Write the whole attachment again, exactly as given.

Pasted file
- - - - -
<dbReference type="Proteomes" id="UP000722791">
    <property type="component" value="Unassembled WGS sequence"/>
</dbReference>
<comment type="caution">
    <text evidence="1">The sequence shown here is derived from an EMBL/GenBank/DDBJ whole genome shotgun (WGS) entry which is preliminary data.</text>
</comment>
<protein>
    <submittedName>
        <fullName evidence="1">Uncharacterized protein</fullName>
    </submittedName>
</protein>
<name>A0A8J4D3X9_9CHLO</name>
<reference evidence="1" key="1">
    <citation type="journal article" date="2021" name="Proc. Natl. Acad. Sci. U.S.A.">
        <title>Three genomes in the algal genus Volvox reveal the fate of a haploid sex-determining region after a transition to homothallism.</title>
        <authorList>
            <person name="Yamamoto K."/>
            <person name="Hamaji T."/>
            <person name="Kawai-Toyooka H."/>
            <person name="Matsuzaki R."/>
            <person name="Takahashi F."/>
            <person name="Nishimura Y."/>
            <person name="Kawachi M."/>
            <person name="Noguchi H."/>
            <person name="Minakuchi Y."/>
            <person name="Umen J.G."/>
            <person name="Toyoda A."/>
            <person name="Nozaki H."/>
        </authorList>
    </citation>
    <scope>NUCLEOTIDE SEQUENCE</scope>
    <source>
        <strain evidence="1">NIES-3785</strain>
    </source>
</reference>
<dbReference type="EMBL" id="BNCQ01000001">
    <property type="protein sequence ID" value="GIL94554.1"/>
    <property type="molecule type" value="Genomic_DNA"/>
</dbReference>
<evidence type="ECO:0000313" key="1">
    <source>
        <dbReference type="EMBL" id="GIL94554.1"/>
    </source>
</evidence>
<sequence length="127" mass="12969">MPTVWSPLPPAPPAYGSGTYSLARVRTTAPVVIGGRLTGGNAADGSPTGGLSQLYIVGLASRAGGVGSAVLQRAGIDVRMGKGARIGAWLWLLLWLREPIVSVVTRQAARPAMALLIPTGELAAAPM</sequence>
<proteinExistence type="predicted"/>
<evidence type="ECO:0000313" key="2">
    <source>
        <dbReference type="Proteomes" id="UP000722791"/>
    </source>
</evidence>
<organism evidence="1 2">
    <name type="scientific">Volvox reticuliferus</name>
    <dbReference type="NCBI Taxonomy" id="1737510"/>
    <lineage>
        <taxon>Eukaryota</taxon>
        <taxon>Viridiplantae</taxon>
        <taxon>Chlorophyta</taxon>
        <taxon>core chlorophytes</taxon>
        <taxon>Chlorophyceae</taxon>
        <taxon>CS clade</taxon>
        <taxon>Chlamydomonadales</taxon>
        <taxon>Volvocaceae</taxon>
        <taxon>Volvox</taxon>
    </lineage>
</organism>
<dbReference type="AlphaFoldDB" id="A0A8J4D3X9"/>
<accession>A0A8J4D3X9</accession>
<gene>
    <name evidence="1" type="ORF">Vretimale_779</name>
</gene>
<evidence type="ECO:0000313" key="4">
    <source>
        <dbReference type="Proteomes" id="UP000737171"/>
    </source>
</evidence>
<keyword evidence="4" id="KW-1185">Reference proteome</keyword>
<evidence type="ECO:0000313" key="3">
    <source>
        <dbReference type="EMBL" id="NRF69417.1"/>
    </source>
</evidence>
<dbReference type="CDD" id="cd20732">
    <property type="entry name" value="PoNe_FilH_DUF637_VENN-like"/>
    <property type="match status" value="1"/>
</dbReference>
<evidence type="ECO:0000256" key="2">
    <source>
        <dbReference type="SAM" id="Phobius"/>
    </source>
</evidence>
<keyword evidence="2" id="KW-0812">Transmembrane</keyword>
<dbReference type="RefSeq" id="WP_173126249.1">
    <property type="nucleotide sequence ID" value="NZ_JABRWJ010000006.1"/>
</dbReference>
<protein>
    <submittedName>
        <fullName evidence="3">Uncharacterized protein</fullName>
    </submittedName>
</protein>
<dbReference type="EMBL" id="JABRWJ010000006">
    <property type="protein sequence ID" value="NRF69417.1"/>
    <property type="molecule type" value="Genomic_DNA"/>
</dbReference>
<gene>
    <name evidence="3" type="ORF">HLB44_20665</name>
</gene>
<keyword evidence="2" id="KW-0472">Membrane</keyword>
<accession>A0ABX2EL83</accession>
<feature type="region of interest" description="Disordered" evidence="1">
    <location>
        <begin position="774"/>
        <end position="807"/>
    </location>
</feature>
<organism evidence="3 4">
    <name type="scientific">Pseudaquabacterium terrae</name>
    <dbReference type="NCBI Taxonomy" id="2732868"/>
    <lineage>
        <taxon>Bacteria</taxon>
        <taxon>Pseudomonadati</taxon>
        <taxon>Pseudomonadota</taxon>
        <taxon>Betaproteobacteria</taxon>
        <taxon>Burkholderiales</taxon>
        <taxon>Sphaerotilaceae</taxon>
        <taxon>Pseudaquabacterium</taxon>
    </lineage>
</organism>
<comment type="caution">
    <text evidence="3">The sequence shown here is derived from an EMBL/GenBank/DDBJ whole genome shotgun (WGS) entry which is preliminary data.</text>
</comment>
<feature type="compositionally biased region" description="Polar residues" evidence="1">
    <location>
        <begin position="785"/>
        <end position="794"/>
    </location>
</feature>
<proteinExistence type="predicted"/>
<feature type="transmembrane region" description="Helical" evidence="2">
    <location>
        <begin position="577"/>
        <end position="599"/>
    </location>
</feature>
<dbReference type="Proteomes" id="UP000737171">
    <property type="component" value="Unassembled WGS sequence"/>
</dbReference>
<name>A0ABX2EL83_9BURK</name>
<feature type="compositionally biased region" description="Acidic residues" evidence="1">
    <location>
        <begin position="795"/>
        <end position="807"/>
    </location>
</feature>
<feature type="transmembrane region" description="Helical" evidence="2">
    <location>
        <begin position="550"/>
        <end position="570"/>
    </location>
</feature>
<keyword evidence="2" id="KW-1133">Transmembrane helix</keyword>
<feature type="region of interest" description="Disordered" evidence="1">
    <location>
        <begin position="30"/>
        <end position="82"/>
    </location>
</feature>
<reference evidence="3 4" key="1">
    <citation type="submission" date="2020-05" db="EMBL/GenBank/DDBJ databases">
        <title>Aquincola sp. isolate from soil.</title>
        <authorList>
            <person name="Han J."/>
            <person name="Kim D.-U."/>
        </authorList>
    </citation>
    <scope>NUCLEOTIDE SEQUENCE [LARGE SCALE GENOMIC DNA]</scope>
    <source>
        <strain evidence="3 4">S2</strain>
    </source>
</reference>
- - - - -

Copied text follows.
<dbReference type="Proteomes" id="UP000722791">
    <property type="component" value="Unassembled WGS sequence"/>
</dbReference>
<comment type="caution">
    <text evidence="1">The sequence shown here is derived from an EMBL/GenBank/DDBJ whole genome shotgun (WGS) entry which is preliminary data.</text>
</comment>
<protein>
    <submittedName>
        <fullName evidence="1">Uncharacterized protein</fullName>
    </submittedName>
</protein>
<name>A0A8J4D3X9_9CHLO</name>
<reference evidence="1" key="1">
    <citation type="journal article" date="2021" name="Proc. Natl. Acad. Sci. U.S.A.">
        <title>Three genomes in the algal genus Volvox reveal the fate of a haploid sex-determining region after a transition to homothallism.</title>
        <authorList>
            <person name="Yamamoto K."/>
            <person name="Hamaji T."/>
            <person name="Kawai-Toyooka H."/>
            <person name="Matsuzaki R."/>
            <person name="Takahashi F."/>
            <person name="Nishimura Y."/>
            <person name="Kawachi M."/>
            <person name="Noguchi H."/>
            <person name="Minakuchi Y."/>
            <person name="Umen J.G."/>
            <person name="Toyoda A."/>
            <person name="Nozaki H."/>
        </authorList>
    </citation>
    <scope>NUCLEOTIDE SEQUENCE</scope>
    <source>
        <strain evidence="1">NIES-3785</strain>
    </source>
</reference>
<dbReference type="EMBL" id="BNCQ01000001">
    <property type="protein sequence ID" value="GIL94554.1"/>
    <property type="molecule type" value="Genomic_DNA"/>
</dbReference>
<evidence type="ECO:0000313" key="1">
    <source>
        <dbReference type="EMBL" id="GIL94554.1"/>
    </source>
</evidence>
<sequence length="127" mass="12969">MPTVWSPLPPAPPAYGSGTYSLARVRTTAPVVIGGRLTGGNAADGSPTGGLSQLYIVGLASRAGGVGSAVLQRAGIDVRMGKGARIGAWLWLLLWLREPIVSVVTRQAARPAMALLIPTGELAAAPM</sequence>
<proteinExistence type="predicted"/>
<evidence type="ECO:0000313" key="2">
    <source>
        <dbReference type="Proteomes" id="UP000722791"/>
    </source>
</evidence>
<organism evidence="1 2">
    <name type="scientific">Volvox reticuliferus</name>
    <dbReference type="NCBI Taxonomy" id="1737510"/>
    <lineage>
        <taxon>Eukaryota</taxon>
        <taxon>Viridiplantae</taxon>
        <taxon>Chlorophyta</taxon>
        <taxon>core chlorophytes</taxon>
        <taxon>Chlorophyceae</taxon>
        <taxon>CS clade</taxon>
        <taxon>Chlamydomonadales</taxon>
        <taxon>Volvocaceae</taxon>
        <taxon>Volvox</taxon>
    </lineage>
</organism>
<dbReference type="AlphaFoldDB" id="A0A8J4D3X9"/>
<accession>A0A8J4D3X9</accession>
<gene>
    <name evidence="1" type="ORF">Vretimale_779</name>
</gene>
<evidence type="ECO:0000313" key="4">
    <source>
        <dbReference type="Proteomes" id="UP000737171"/>
    </source>
</evidence>
<keyword evidence="4" id="KW-1185">Reference proteome</keyword>
<evidence type="ECO:0000313" key="3">
    <source>
        <dbReference type="EMBL" id="NRF69417.1"/>
    </source>
</evidence>
<dbReference type="CDD" id="cd20732">
    <property type="entry name" value="PoNe_FilH_DUF637_VENN-like"/>
    <property type="match status" value="1"/>
</dbReference>
<evidence type="ECO:0000256" key="2">
    <source>
        <dbReference type="SAM" id="Phobius"/>
    </source>
</evidence>
<keyword evidence="2" id="KW-0812">Transmembrane</keyword>
<dbReference type="RefSeq" id="WP_173126249.1">
    <property type="nucleotide sequence ID" value="NZ_JABRWJ010000006.1"/>
</dbReference>
<protein>
    <submittedName>
        <fullName evidence="3">Uncharacterized protein</fullName>
    </submittedName>
</protein>
<dbReference type="EMBL" id="JABRWJ010000006">
    <property type="protein sequence ID" value="NRF69417.1"/>
    <property type="molecule type" value="Genomic_DNA"/>
</dbReference>
<gene>
    <name evidence="3" type="ORF">HLB44_20665</name>
</gene>
<keyword evidence="2" id="KW-0472">Membrane</keyword>
<accession>A0ABX2EL83</accession>
<feature type="region of interest" description="Disordered" evidence="1">
    <location>
        <begin position="774"/>
        <end position="807"/>
    </location>
</feature>
<organism evidence="3 4">
    <name type="scientific">Pseudaquabacterium terrae</name>
    <dbReference type="NCBI Taxonomy" id="2732868"/>
    <lineage>
        <taxon>Bacteria</taxon>
        <taxon>Pseudomonadati</taxon>
        <taxon>Pseudomonadota</taxon>
        <taxon>Betaproteobacteria</taxon>
        <taxon>Burkholderiales</taxon>
        <taxon>Sphaerotilaceae</taxon>
        <taxon>Pseudaquabacterium</taxon>
    </lineage>
</organism>
<comment type="caution">
    <text evidence="3">The sequence shown here is derived from an EMBL/GenBank/DDBJ whole genome shotgun (WGS) entry which is preliminary data.</text>
</comment>
<feature type="compositionally biased region" description="Polar residues" evidence="1">
    <location>
        <begin position="785"/>
        <end position="794"/>
    </location>
</feature>
<proteinExistence type="predicted"/>
<feature type="transmembrane region" description="Helical" evidence="2">
    <location>
        <begin position="577"/>
        <end position="599"/>
    </location>
</feature>
<dbReference type="Proteomes" id="UP000737171">
    <property type="component" value="Unassembled WGS sequence"/>
</dbReference>
<name>A0ABX2EL83_9BURK</name>
<feature type="compositionally biased region" description="Acidic residues" evidence="1">
    <location>
        <begin position="795"/>
        <end position="807"/>
    </location>
</feature>
<feature type="transmembrane region" description="Helical" evidence="2">
    <location>
        <begin position="550"/>
        <end position="570"/>
    </location>
</feature>
<keyword evidence="2" id="KW-1133">Transmembrane helix</keyword>
<feature type="region of interest" description="Disordered" evidence="1">
    <location>
        <begin position="30"/>
        <end position="82"/>
    </location>
</feature>
<reference evidence="3 4" key="1">
    <citation type="submission" date="2020-05" db="EMBL/GenBank/DDBJ databases">
        <title>Aquincola sp. isolate from soil.</title>
        <authorList>
            <person name="Han J."/>
            <person name="Kim D.-U."/>
        </authorList>
    </citation>
    <scope>NUCLEOTIDE SEQUENCE [LARGE SCALE GENOMIC DNA]</scope>
    <source>
        <strain evidence="3 4">S2</strain>
    </source>
</reference>